Picker takes a seat.
The California Public Utilities Commission put off consideration of new rules governing the California Advanced Services Fund (CASF) today. The vote on how to expand eligibility for CASF grants and loans was put off until 27 February 2014. No reason was given for the delay, but it’s likely due – at least in part – to comments filed last week by The Utility Reform Network (TURN) that proposed allowing more flexible requirements for local governments that might want to apply for broadband construction subsidies. Typically, CPUC staff would summarise and respond to comments received on proposed decisions and that work appears to still be in progress. In addition to TURN, a group of small telephone companies and the commission’s Office of Ratepayer Advocates filed comments that would also, presumably, require a response.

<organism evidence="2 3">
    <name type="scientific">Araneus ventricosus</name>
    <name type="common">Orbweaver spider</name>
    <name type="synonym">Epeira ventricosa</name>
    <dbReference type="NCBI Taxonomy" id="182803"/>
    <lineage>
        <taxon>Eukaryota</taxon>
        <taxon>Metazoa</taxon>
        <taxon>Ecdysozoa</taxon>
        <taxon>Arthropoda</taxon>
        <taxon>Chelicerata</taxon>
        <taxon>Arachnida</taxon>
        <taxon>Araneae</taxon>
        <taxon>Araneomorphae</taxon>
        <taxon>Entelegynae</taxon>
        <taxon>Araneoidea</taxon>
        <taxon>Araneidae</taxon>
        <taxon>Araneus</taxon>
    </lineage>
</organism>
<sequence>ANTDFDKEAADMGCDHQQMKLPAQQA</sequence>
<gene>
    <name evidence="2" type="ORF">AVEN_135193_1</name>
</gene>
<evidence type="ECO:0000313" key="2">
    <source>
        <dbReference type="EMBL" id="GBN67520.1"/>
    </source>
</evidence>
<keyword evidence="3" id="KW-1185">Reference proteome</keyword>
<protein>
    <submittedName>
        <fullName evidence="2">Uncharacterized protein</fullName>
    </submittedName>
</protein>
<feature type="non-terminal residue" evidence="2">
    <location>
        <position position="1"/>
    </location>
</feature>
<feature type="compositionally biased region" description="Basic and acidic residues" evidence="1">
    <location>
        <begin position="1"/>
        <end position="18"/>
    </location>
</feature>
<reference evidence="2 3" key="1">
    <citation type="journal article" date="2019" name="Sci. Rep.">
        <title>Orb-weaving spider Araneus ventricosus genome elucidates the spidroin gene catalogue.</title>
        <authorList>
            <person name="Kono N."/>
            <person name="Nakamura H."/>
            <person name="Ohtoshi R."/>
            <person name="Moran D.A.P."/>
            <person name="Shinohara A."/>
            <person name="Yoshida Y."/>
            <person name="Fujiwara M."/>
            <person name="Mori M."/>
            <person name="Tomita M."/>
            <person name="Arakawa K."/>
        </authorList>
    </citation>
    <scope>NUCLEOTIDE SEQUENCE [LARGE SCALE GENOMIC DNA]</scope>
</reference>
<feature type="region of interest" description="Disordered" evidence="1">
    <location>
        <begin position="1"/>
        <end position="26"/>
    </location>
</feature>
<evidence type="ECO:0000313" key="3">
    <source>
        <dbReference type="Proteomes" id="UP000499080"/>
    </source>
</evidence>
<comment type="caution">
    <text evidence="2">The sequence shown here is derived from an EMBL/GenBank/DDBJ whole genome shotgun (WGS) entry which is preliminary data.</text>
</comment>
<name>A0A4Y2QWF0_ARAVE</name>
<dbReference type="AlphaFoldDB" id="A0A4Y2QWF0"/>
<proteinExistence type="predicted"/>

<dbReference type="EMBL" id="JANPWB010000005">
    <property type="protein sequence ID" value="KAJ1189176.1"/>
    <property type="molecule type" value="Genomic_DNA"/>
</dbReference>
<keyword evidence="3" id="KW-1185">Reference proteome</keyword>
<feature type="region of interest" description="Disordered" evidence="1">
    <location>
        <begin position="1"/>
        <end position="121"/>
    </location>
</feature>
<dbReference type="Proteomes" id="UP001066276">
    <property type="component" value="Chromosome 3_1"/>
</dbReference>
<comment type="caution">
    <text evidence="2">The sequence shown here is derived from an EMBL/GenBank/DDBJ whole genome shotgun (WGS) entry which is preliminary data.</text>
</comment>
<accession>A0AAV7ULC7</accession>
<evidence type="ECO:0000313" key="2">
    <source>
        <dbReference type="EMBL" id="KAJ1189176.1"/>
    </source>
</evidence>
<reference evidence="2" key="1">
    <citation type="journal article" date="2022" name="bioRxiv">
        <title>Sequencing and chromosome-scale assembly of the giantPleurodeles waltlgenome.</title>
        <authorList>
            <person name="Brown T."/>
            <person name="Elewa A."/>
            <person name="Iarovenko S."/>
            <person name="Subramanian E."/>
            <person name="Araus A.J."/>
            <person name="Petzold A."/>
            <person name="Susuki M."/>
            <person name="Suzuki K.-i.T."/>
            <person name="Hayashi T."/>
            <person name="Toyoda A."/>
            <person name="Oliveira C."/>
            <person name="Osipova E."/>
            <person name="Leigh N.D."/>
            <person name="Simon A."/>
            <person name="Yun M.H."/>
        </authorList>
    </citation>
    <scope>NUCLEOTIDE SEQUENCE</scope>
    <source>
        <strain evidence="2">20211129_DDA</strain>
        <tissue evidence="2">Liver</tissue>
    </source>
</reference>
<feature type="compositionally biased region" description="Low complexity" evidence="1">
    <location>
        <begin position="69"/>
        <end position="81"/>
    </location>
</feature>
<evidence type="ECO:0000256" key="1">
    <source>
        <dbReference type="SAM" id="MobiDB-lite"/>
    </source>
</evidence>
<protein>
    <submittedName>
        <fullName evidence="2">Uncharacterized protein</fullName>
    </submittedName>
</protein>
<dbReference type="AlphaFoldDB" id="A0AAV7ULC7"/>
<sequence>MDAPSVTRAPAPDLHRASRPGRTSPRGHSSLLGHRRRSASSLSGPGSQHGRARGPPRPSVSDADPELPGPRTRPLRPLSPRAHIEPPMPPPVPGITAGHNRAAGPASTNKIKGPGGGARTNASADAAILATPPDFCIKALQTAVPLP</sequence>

The commission did vote to give Golden Bear Broadband status as a regulated telephone company, similar to its action in December doing the same for Schat Communications. In Golden Bear’s case, the rationale was that it would be providing “dedicated private line special access services to business customers and carriers”, in addition to unregulated (and, under state law, unregulatable) broadband service.
The meeting also marked the debut of Michael Picker as a commissioner. He was appointed by Governor Brown last week to take the place of Mark Ferron, who resigned because of health issues. Prior to being appointed, Picker was a renewable energy advisor to Brown and a member of the Sacramento Municipal Utility District board of directors. He resigned both jobs before taking the oath of office as a commissioner this morning.